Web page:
Optic disc and nerve

The optic nerve can be affected by infections spreading from the eye, orbit or brain, resulting in optic neuritis. Optic neuritis can be caused by members of the Phycomycetes and the yeast Cryptococcus.


Fungal infections of the orbit comprise a small minority of orbital infections ('orbital cellulitis') but can have a devastating effect on ocular function. (27) Fine needle aspiration cytology can help to make an early definitive diagnosis of this condition.

Most fungal invaders of the orbit are opportunistic saprophytes. In some patients infected with HIV, an invasive infection, caused by Aspergillus, may occur. (28) Sinonasal 'aspergillosis' with extension to the orbit often exhibits a relentless progression and can lead to total loss of vision. (27) In addition, infection of the orbit by Mucor ('Mucormycosis') may be associated with diabetic ketoacidosis.29 This condition occurs most commonly in immunosuppressed children and the patient may present with blurred vision, orbital pain, and eye movement problems (ophthalmoplegia). In addition, two aggressive cases of orbital cellulitis have occurred in the USA, associated with Pythium insidiosum. (30) Chronic inflammation of the orbit, possibly associated with fungi, can also be observed in a few cases and is usually of unknown cause.


Fungal contamination

The ubiquitous nature of fungi means that they frequently contaminate cosmetics, skin lotions, and ocular medical materials. For example, fungi were present in approximately 10% of tested cosmetic products shared by the public. (31) Of these, 3.9% contained fungal or opportunistic pathogens. Contamination of contact lenses by fungi (Figure 3) is usually regarded as negligible, but is being increasingly observed. Whereas the bacterium Haemophilus influenzae can be isolated in large numbers from patients wearing disposable lenses on a six-night extended wear schedule, fungi were present in much smaller numbers. (32) In addition, in a separate study of hydrogel contact lenses (33) bacteria were isolated from 38% of lenses tested, but no fungi were found. However, background infections of the cornea are a complication of photorefractive keratectomy. (34) Some of these cases can be traced to the wearing of a disposable contact lens worn post-operatively overnight. The fungus involved was believed to be a species of Aspergillus (most probably A. fumigatus). Ocular problems may also occur in patients fed intravenously through feeding lines; (35) 24% of such patients developed Candida infection of the eye (most probably caused by C. albicans, C. parapsilosis, C. glabrata, or C. guillermondi). The result may be a uveitis and endophthalmitis, which can lead to blindness. Contamination of donor corneas preserved by organ culture may also be a potential problem. In one study, three out of 1,134 culture media from donor corneas were contaminated by fungi. However, treatment of donor eyes with 10% betadine (1% povidine-iodine) solution significantly reduced microbial growth and especially the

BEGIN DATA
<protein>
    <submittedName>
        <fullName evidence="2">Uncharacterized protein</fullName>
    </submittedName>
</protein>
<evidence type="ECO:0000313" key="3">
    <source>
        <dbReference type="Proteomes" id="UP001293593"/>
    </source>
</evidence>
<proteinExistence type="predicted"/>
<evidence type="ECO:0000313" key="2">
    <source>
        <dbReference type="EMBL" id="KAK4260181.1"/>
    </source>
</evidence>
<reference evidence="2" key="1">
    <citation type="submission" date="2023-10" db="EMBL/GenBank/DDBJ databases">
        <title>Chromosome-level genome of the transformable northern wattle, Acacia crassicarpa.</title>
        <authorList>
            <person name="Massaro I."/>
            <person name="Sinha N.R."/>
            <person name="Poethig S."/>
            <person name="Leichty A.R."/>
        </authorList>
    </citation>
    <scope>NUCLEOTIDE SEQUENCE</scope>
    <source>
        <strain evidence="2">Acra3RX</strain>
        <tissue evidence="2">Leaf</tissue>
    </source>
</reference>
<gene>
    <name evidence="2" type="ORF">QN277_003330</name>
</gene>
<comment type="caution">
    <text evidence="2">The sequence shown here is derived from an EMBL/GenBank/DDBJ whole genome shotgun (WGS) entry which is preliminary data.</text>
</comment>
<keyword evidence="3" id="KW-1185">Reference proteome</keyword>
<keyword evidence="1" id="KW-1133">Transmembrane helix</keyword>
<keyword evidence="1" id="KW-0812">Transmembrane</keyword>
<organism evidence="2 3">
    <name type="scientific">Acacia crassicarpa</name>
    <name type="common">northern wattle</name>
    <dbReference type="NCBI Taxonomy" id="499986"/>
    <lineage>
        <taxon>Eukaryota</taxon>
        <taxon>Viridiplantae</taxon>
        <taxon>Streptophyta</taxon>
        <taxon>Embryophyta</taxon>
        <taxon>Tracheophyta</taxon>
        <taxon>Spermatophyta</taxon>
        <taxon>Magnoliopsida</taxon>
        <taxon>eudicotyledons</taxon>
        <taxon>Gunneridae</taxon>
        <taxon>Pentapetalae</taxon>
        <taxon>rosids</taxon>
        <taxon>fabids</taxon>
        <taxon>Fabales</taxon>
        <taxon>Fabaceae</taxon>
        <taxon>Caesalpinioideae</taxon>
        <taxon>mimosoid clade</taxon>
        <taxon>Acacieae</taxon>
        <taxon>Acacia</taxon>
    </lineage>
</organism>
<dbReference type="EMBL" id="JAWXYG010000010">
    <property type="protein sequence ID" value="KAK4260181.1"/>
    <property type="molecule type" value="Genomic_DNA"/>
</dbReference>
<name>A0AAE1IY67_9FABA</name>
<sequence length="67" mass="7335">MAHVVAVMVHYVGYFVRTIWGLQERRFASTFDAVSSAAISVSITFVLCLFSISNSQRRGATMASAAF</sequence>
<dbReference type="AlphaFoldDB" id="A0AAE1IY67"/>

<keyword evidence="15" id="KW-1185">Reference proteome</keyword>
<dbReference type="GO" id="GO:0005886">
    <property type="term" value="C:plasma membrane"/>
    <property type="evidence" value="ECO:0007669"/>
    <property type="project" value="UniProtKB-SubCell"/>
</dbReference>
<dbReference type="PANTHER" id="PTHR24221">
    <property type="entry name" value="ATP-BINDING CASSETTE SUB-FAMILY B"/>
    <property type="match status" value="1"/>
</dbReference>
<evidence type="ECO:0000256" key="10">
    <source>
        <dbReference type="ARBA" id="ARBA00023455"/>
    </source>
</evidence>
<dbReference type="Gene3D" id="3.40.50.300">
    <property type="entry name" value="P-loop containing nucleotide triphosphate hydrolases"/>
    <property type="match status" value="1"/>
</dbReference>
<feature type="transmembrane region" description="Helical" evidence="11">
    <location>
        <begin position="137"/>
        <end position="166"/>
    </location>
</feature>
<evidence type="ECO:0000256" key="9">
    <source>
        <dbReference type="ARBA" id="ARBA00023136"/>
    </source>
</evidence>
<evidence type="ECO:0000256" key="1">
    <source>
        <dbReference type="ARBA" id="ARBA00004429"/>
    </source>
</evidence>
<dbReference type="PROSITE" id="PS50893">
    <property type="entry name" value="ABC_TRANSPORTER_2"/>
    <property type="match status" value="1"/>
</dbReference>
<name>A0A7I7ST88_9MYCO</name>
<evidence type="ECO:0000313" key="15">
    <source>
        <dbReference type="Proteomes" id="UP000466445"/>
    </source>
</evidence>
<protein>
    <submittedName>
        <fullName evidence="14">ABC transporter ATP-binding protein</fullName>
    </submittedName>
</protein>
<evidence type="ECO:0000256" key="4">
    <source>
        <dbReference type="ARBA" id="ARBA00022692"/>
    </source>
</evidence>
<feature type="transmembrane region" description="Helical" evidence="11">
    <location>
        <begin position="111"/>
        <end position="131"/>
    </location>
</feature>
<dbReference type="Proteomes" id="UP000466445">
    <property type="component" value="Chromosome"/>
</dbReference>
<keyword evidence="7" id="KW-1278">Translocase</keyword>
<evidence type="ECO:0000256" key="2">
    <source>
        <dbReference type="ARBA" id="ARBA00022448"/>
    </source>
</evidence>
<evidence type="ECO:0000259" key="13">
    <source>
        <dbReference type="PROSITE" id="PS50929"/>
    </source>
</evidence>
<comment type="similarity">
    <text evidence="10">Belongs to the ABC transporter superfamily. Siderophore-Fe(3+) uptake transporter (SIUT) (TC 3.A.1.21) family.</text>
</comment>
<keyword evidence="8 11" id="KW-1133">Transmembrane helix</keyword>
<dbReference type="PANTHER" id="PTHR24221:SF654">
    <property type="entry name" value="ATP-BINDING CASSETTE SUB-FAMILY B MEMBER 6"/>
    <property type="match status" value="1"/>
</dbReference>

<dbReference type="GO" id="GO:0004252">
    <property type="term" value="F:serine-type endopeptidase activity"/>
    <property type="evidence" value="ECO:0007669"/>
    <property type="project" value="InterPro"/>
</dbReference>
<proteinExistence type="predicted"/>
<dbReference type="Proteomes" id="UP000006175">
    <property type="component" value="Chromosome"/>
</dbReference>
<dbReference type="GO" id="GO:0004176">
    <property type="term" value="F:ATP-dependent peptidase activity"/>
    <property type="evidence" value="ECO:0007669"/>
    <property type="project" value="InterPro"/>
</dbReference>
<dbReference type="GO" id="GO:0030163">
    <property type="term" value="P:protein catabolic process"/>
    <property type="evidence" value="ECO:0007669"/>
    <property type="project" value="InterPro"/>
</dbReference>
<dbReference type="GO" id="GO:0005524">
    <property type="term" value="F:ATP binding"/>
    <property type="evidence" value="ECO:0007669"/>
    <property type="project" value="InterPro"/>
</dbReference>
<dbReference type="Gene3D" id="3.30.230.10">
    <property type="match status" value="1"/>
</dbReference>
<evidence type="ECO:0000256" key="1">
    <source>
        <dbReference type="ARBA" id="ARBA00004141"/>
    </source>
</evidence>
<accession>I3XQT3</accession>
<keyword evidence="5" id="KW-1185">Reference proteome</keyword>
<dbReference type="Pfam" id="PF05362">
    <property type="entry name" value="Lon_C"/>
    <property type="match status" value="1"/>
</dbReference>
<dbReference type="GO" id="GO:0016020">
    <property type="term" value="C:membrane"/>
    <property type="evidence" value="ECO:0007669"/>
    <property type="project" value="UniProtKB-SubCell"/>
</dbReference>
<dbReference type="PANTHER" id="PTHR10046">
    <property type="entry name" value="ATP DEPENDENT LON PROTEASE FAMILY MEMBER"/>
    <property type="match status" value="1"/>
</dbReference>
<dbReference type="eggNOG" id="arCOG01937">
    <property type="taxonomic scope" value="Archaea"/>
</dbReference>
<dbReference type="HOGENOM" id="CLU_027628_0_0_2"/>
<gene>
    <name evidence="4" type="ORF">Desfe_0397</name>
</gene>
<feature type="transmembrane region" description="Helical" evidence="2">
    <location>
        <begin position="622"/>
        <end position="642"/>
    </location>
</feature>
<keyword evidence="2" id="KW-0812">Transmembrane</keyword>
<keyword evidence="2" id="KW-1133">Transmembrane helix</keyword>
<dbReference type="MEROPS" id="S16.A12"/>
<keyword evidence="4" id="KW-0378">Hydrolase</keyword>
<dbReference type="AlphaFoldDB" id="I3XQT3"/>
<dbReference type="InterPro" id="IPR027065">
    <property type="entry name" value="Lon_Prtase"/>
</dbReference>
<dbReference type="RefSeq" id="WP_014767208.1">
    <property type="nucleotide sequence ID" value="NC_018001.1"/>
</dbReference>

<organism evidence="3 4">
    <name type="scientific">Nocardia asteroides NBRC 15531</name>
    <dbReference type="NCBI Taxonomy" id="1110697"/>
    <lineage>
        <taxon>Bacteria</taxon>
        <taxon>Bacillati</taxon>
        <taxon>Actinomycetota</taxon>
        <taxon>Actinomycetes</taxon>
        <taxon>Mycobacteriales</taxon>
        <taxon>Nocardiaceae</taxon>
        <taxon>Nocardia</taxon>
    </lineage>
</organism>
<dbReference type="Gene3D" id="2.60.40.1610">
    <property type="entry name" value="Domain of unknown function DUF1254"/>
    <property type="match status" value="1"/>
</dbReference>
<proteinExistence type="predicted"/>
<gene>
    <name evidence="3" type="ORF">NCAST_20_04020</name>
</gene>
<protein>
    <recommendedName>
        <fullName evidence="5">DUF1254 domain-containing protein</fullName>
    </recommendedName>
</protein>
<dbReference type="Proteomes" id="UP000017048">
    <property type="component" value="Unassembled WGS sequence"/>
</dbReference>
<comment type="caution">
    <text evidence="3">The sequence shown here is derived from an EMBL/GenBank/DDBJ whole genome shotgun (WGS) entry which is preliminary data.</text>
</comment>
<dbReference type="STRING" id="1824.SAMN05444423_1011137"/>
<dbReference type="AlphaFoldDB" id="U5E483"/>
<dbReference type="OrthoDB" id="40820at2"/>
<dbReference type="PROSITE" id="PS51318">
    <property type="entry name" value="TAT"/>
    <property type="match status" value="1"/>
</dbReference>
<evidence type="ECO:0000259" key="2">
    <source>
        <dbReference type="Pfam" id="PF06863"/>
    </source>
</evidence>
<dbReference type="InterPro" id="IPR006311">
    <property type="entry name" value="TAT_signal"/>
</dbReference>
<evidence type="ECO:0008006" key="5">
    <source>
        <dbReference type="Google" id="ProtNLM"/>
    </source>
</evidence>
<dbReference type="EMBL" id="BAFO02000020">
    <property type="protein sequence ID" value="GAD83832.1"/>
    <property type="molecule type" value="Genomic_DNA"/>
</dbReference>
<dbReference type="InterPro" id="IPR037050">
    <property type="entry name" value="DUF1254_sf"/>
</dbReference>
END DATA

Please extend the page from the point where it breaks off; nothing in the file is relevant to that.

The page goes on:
fungus Candida. (36)

Treatment of ocular fungal infections

Antifungal agents are classified into two major groups, viz., polyenes (eg amphotericin-B) and azoles (eg econazole and fluconazole) (Table 2). The mode of action of polyenes and azoles are markedly different, although both disrupt membrane function.